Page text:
But complicating the task of the legacy airlines, other US carriers and business leaders are fierce defenders of Open Skies, not least because the Gulf carriers are among the world's top purchasers of American-made planes and thus big investors in US jobs.

Before the weekend, the US Travel Association issued an open letter to Secretary of State Rex Tillerson calling on the Trump administration to affirm its support of the country’s Open Skies aviation agreements, arguing that the policy aligns with the president’s stated priorities of supporting domestic jobs, correcting the US trade imbalance, and reducing government regulations.

"By reducing government interference in air travel, [Open Skies] agreements have led to hundreds of thousands of new American travel and manufacturing jobs, billions in US economic growth, lower airfares for travelers, more flights to airports to and beyond major gateways, and new opportunities for US airlines,” US Travel Association President and CEO Roger Dow wrote in the letter.

"While their arguments are couched in compelling terms, the Big Three airlines are not seeking a level playing field to compete,” Dow wrote. “Instead, they are lobbying for government intrusion that would benefit themselves, but hurt American manufacturing jobs, threaten US economic growth and undermine US national security interests."

Recently, Emirates accused Delta Air Lines of harming its operations by refusing it a spare part for its aircraft in the United States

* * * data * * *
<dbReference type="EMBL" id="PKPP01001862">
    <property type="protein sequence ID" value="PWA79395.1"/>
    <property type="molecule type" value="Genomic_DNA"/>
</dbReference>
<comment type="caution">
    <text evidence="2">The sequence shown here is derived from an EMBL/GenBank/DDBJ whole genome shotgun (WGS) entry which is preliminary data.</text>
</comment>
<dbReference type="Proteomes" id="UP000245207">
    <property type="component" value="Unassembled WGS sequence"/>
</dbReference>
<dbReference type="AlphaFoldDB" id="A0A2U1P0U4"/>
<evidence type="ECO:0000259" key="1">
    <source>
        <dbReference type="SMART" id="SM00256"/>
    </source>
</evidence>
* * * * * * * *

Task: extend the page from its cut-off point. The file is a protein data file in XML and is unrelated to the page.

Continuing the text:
Unholy rivalry?

Recently, Emirates accused Delta Air Lines of harming its operations by refusing it a spare part for its aircraft in the United States.

According to Reuters, an Emirates flight from Seattle was delayed by more than six hours on February 2, while it searched for the minor hydraulic part that needed replacing.

The part was initially fitted to the Emirates Boeing 777 by local engineers who had obtained the part from Delta, the Emirates spokeswoman said.

However, at alleged the request of a "senior manager" at Delta's headquarters in Atlanta the part was removed and returned just before passengers boarded resulting in a further delay, the spokeswoman said.

Delta confirmed the incident, but said "this was the last spare part of its kind in our Seattle inventory and, according to policy, was kept on hand to ensure coverage for Delta's own operation".

Qatar Airways CEO Akbar Al Baker blamed Delta last June when its inaugural flight to Hartsfield-Jackson Atlanta International Airport landed without a gate allocation and passengers had to disembark via mobile stairs and shuttle buses.

Delta denied it had tried to obstruct the flight.

Not just the US, but the EU may also be moving to curb competition from Gulf carriers

Trump's options

Not just the US, but the EU may also be moving to curb competition from Gulf carriers. The European Commission, according to a draft proposal seen by Reuters, is set to revamp a law enabling it to impose duties on non-EU airlines or suspend their flying rights if it finds they have harmed European airlines.

Gulf carriers have hauled millions of passengers to US destinations
[Click to enlarge]